• Wednesday, May 29, 2024


G20 finance chiefs meet in Venice, tax reform top agenda

Britain’s Chancellor of the Exchequer Rishi Sunak (Photo by TOLGA AKMEN/AFP via Getty Images)

By: Shilpa Sharma

FINANCE ministers from the G20 economies gathered today (9) in Venice, with global tax reform at the top of the meeting agenda.

The current meeting is being convened under the presidency of Italy.

US treasury secretary Janet Yellen, European Central Bank (ECB) chief Christine Lagarde and Russian finance minister Anton Siluanov were among those attending the meeting.

However, China and India have opted for a virtual presence in the meeting.

The G20 countries have already signed up to a framework for reform agreed on July 1 among members of the Organisation for Economic Cooperation and Development (OECD), which proposed a global minimum corporation tax rate of 15 per cent.

The member nations now seek a political deal to help the agreement, which would eventually end tax havens offered by some countries to attract global companies.

“Now is the time for the international community to rally together and build on this momentum to ensure we get the deal’s final details over the line by October,” British chancellor Rishi Sunak said as he set off for Venice.

Under the tax reform, other aim is to tax multinationals where they make their profits, not where they are headquartered. The move is particularly aimed at technology giants such as Google, Amazon, Facebook and Apple, which pay a meagre amount of tax compared to their income.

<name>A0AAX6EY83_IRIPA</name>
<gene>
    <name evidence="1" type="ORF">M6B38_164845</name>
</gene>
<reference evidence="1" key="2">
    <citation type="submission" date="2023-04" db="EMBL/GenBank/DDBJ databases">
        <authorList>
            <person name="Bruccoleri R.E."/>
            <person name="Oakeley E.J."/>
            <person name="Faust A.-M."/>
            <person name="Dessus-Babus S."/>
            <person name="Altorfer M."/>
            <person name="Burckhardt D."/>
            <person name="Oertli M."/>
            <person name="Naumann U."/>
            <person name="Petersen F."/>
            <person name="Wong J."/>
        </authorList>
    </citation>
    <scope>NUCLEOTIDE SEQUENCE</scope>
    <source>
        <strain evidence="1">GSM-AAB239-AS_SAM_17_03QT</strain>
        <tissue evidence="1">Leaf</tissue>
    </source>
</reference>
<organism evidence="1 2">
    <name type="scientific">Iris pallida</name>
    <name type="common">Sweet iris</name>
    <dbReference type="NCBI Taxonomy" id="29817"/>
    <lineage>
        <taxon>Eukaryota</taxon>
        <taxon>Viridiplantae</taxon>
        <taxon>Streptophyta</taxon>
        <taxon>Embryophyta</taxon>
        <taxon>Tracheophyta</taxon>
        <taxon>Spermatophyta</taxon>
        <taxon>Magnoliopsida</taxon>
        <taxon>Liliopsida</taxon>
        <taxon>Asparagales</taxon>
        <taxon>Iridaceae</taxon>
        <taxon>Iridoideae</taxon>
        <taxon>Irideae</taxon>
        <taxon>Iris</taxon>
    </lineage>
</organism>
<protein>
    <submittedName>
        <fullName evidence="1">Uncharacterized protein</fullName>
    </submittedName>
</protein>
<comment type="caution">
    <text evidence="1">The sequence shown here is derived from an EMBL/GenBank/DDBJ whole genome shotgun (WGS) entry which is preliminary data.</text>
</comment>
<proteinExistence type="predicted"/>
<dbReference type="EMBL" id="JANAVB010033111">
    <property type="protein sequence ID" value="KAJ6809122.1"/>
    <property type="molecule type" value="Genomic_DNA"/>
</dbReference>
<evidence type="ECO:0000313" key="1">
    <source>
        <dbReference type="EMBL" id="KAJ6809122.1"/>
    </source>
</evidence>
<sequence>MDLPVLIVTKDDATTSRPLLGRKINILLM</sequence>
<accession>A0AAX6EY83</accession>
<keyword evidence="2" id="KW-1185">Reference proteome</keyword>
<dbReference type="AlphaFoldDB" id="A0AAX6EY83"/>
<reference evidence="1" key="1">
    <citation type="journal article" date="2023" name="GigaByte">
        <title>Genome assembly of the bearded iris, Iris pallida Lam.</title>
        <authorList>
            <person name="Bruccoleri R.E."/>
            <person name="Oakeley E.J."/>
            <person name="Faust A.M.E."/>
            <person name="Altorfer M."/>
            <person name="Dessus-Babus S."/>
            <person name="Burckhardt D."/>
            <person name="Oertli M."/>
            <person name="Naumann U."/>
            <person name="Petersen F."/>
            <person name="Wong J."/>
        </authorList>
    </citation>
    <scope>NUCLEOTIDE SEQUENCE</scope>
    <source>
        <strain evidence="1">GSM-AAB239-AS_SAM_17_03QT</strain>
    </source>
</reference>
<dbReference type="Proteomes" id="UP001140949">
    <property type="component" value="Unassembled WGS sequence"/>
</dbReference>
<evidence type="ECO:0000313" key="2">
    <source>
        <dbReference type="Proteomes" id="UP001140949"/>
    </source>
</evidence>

Meanwhile, a final agreement on the tax reforms is unlikely before the G20 leaders’ summit in Rome in October, the Venice talks will enable thrashing out further details.

So far, the proposal has been backed by 131 countries.

EU members Estonia, Hungary and Ireland, which have all used low tax rates to attract investment, are among the hold-outs, while several countries such as the US and Germany are pushing for a higher rate than 15 per cent.

“Fifteen per cent for the minimum taxation on a corporate tax is a minimum, and France aims of having more than 15 per cent”, French finance minister Bruno Le Maire told Bloomberg TV on Friday (9).

The G20 ministers are also expected to support an initiative by the International Monetary Fund (IMF) to increase aid to the most vulnerable countries through the allocation of $650 billion (£469bn) of special drawing rights.

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